Brian Greene continues the WSF Live Forum all month long. Each day, he’ll answer one of your questions for this ongoing series that delves into the fundamental nature of space, time, and reality as we may or may not know it.
Conservation of energy would suggest that black holes which “suck in” matter should gain that energy/mass. Where does it go?
—Ted, WSF Comments
As your question correctly anticipates, when matter falls into a black hole, the black hole does indeed gain that mass. If you could weigh the black hole, it would be a little heavier after the matter fell in than before. There’s a corresponding effect that helps give a more intuitive feel for this: The event horizon of a black hole is a surface surrounding the black hole’s center, which can be thought of as a surface of “no-return.” If you cross over the event horizon, there’s no way for you to come back (at least in the classical description of black holes). The radius of a black hole is the radius of this spherical surface. I mention this because when matter falls into a black hole, not only does the mass of the black hole increase but the radius of the event horizon increases too. So, in short, when matter falls into a black hole, the black hole responds by getting bigger.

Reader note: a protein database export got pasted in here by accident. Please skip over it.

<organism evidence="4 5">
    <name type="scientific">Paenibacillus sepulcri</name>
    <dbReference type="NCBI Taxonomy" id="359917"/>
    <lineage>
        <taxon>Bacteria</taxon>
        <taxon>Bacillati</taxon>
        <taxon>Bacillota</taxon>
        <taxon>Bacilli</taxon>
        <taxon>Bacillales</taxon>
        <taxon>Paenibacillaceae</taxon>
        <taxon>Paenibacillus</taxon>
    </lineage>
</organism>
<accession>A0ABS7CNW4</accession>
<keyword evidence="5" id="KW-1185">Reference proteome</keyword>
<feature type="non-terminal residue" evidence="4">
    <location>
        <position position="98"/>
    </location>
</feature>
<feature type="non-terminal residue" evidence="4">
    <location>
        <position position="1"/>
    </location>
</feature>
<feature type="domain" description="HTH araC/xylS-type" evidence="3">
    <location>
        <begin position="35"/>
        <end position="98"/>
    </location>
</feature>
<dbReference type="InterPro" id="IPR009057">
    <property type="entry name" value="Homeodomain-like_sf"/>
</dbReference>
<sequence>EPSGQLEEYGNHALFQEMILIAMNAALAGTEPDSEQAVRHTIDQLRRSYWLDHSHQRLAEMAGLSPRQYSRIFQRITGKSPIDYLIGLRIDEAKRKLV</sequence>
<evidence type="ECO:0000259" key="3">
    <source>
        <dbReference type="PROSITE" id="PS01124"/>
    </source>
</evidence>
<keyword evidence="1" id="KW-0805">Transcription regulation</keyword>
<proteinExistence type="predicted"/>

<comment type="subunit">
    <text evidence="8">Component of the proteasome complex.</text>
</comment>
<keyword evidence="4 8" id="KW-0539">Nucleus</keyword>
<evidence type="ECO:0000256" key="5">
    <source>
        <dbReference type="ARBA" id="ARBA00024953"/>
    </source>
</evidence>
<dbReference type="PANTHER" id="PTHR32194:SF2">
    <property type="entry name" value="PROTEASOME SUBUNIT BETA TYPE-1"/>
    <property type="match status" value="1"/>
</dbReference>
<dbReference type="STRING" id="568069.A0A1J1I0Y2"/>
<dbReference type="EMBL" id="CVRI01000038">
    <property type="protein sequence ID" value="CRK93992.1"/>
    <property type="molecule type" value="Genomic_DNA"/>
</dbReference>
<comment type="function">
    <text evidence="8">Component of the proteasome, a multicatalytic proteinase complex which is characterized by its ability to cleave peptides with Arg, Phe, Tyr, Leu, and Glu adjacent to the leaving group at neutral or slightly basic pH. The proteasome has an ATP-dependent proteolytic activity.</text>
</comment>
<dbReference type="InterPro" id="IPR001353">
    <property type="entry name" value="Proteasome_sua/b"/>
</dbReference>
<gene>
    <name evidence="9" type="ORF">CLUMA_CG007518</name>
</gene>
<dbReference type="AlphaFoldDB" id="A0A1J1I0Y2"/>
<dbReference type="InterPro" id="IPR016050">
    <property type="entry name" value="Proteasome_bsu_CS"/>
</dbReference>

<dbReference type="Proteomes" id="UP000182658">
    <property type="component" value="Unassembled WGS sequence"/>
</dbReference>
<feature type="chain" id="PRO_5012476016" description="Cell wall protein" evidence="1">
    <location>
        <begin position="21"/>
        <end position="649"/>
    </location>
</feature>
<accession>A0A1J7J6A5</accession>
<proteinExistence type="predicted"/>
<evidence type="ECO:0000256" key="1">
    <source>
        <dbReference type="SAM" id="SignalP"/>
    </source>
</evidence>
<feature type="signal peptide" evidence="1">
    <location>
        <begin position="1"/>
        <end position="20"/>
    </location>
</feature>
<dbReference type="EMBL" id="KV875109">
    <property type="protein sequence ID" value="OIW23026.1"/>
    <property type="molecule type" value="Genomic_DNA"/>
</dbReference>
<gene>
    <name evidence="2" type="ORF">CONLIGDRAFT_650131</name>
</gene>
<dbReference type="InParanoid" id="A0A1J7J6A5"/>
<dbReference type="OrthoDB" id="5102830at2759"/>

Brian Greene is co-founder of the World Science Festival and professor of physics and mathematics at Columbia University. His books include The Elegant Universe, The Fabric of the Cosmos, and The Hidden Reality. NOVA’s miniseries “The Fabric of the Cosmos” airs Wednesday nights on PBS.